Victoria is spending big on mental health, schools and transport, but big businesses and property investors will be slugged with tax increases to help pay for the budget.
Winner: Mental health services
The government is spending $3.8 billion on a dramatic overhaul of the state’s mental health system, which a royal commission earlier this year found had “catastrophically failed”.
- $264 million for the first 20 of up to 60 new adult mental health and wellbeing services
- $954 million for 22 “reformed” adult and older adult area mental health and wellbeing services
- $266 million for Victorians aged 12-25 for ongoing care through Youth Area Mental Health Services, expanding after-hours support
- $218 million in mental health support for primary and secondary students
- $116 million into Aboriginal mental health
- $46 million housing for adults and young people living with mental illness
- $31 million improve mental health people in contact with criminal/youth justice system
- $350 million to upgrade the Thomas Embling Hospital, which houses the state’s most acute mental health patients and prisoners
Loser: Big businesses
To pay for a large portion of the new mental health spending, businesses with more than $10 million in national wages will pay the levy through a payroll tax surcharge for their Victorian employees.
About 9,100 companies operating in Victoria, or about 5 per cent of businesses, will be hit with the surcharge.
The levy means businesses that pay more than $10 million in national wages will now be hit by a 0.5 per cent increase, but only from their $10 millionth dollar.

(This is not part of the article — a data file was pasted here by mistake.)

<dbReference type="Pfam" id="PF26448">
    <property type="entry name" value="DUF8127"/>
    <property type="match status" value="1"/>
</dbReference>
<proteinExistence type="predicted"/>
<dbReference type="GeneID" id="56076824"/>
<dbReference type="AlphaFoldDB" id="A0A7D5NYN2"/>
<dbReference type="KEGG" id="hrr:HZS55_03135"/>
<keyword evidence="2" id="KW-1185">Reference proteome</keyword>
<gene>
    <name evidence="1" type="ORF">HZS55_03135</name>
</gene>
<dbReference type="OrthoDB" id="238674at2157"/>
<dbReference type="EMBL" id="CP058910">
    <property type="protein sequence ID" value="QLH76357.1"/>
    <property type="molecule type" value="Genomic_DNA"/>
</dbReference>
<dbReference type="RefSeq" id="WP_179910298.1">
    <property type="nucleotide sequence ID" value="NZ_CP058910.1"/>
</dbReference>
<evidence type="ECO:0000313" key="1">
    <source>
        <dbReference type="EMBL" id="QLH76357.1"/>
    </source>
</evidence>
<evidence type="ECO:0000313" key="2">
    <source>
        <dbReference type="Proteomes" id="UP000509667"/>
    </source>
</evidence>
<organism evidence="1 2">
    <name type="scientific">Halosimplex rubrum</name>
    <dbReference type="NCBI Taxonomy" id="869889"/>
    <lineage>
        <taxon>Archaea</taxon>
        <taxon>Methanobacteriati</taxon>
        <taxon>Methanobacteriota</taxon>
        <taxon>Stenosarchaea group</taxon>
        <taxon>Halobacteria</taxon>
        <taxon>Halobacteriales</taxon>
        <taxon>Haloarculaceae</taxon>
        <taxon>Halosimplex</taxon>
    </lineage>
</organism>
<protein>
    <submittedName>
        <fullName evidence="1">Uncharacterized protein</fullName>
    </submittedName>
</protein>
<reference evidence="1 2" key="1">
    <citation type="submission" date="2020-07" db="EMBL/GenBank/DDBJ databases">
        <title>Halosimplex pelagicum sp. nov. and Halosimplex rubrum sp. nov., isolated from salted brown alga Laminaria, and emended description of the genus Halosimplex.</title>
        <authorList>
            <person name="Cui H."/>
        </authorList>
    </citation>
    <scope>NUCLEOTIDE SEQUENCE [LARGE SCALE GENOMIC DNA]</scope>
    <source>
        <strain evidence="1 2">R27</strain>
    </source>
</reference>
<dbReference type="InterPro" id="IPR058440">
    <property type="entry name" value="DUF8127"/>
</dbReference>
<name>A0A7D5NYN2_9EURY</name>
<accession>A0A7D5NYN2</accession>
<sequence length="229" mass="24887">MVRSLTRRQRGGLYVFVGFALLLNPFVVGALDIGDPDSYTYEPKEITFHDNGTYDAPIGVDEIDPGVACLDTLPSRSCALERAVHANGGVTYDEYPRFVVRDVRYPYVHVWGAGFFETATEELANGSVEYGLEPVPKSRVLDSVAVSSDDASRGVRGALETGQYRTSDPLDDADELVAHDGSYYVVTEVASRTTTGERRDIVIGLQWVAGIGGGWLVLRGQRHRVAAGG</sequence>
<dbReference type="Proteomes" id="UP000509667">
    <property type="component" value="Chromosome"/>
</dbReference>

It means an organisation paying $10 million in national wages will pay an extra $5,000.
A further 0.5 per cent levy will also be applied to every dollar in wages spent above $100 million.
The Mental Health and Wellbeing Levy will begin on January 1, 2022. It is expected to raise $378 million that financial year, with $843 million forecast in following years.
Smaller businesses will benefit from a payroll tax reduction, which has been brought forward in the budget.
There is $1.6 billion being poured into building new schools and updating existing classrooms across the state.
It builds on spending seen in previous budgets and includes $492 million to build 13 new schools. Twelve are due to open in 2023 and one in 2024.
A further $340 million will be spent on upgrading facilities in 52 schools, including 17 in regional Victoria. Another $188 million goes towards maintenance across the state school system.
Over the next three years, about $276.4 million will be spent on acquiring land for the new schools.
It’s expected the construction work will create about 3,500 jobs.
Another pre-budget announcement is the $148.2 million being spent to create the Victorian Academy of Teaching and Leadership, a new statutory authority. It will provide professional development for working teachers.